Rest, Sabbath, and Play: A Rule of Life for Marketplace Leaders

By Jasmine Bellamy

September 15, 2023

Article, De Pree Journal, Marketplace Leaders, Rest

“The best thing you bring to leadership is your own transforming self.”

Ruth Haley Barton

In 2020, while the world was reeling from the pandemic, I was embarking on a new journey. For 2 1/2 years I committed to quarterly three-day spiritual retreats within a transforming community. As I made space for God’s activity in my life, opened myself to the guidance of the Holy Spirit, and explored new spiritual practices to nourish my soul, a rule of life emerged providing—what Ruth Haley Barton calls a “structure and space” for my growth and flourishing. You may be surprised by what my rule of life entailed, given that I’m a senior executive for a large corporation. As I tuned in to my soul, three themes came into focus; rest, Sabbath, and play arose as key to strengthening the soul of my leadership.

Like any good strategic plan, a rule of life means nothing without commitment and accountability. Here’s how I put it into practice.


Be still and know that I am God! (Psalm 46:10, NRSV)

As a business leader focused on driving results, one might ask, “Who has time for rest?” In actuality, productivity and creativity decline when we fail to rest. Rest isn’t just sleeping, but also resting in God. My commitment to rest is manifested through a daily practice of silence and solitude.

Henri Nouwen characterizes solitude as the “inner rest to wait and listen,” the time to pay attention to the inner self, enabling us to be present to ourselves and others which cultivates stronger relationships. After seven to eight hours of sleep, I spend an hour each morning opening my heart to receive from the Holy Spirit. It’s the time I carve out to be still and know God. I listen to my life and sense what God is up to so I can participate. I pay attention to my dreams and meet them with curiosity and wonder. What arises becomes the basis of my petition for Divine help. I surrender, allowing the time to unfold and develop as the Spirit leads.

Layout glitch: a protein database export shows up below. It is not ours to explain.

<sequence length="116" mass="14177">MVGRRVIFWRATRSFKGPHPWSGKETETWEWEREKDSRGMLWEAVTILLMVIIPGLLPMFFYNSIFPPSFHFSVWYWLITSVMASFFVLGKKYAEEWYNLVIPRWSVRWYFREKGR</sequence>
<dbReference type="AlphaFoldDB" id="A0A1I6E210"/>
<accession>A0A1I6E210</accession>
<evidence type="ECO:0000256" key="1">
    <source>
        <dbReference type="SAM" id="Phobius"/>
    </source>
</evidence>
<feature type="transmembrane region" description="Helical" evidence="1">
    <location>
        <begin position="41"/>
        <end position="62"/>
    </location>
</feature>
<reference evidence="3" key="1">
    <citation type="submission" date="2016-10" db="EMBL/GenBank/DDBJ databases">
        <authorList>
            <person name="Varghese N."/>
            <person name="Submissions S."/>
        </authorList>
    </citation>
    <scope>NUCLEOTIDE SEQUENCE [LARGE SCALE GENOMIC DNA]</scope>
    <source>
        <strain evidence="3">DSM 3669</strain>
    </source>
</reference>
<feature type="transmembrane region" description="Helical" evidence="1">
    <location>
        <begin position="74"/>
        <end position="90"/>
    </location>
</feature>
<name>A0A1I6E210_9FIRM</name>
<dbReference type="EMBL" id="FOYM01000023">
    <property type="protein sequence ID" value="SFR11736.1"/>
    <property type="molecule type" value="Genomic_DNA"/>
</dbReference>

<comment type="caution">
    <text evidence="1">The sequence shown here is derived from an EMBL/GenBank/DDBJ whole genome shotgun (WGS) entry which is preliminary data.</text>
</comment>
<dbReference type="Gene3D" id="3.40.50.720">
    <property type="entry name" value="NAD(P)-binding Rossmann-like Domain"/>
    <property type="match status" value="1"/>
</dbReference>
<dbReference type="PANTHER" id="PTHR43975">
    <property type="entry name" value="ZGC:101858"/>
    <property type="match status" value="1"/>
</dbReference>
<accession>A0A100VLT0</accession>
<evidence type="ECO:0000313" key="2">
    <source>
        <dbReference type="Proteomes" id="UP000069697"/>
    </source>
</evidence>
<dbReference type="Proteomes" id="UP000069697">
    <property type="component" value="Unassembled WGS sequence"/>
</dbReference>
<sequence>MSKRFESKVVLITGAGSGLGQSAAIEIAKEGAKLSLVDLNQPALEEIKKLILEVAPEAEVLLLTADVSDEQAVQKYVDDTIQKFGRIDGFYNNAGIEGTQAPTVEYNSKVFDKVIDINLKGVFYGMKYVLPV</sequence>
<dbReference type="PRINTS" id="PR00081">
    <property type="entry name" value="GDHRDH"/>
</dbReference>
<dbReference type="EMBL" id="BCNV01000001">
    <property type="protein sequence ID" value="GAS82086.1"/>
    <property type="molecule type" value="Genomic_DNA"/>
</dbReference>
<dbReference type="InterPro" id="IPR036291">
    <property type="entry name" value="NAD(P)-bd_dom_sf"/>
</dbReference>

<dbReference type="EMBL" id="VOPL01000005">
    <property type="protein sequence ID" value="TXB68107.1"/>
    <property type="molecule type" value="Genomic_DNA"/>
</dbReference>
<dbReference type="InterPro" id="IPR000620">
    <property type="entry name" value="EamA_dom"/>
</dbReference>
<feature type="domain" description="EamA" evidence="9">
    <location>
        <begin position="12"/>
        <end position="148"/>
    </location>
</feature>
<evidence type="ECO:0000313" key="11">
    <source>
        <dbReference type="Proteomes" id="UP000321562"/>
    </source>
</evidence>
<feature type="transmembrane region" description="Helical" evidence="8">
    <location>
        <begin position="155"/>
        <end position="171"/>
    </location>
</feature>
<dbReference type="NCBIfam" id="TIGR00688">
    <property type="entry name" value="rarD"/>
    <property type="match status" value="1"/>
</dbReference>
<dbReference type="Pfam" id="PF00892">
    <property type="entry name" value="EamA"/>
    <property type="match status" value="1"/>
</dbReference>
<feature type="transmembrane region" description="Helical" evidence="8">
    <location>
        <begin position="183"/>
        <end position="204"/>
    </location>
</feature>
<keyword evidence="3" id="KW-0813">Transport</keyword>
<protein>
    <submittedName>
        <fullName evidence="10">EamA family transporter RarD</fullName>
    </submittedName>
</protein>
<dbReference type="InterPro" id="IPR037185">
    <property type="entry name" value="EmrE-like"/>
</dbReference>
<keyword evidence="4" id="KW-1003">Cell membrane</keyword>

I find another compelling and sober reminder for the necessity of rest in Tricia Hersey’s manifesto, “Rest is Resistance.” She writes, “Rest pushes back and disrupts a system that views human bodies as a tool for production and labor. It is a counter-narrative. We know that we are not machines. We are divine.” We are human beings made in the image of God, not human doings.


“There are so many streams we have not heard before because we have been troubling ourselves too much to listen. But we cannot keep going as we have been. God, bring your wooded quietude into our homes, keep us safe from ourselves.”
Reflection on stanzas III-VI of Wendell Berry’s poem “Sabbaths 2001” by Rachel Paprocki

Historically my Sabbath practice has been centered around Sunday worship. But in seasons of my life, Sunday looked more like prep for Monday business and a day to get things done after a long work week and attending a myriad of my children’s activities on Saturday. Wayne Muller’s book Sabbath offered me profound insight into the practice and invited me to transform my experience.

Sabbath is about surrender, trust, resting, and delighting in God. It’s relinquishing one day so we are refreshed to return to the world our best. Sabbath invites us to slow down before we are tired because everything is dangerous at high speed. Muller issues a warning about grandiosity—when we believe the false narrative that the world cannot go on without us for one day. In a culture where the satisfaction of our desires fuels our efforts, Muller posits that rest is the alternative to craving. Sabbath is about letting go and letting be, remembering who you are, getting to know your true nature, and being properly centered.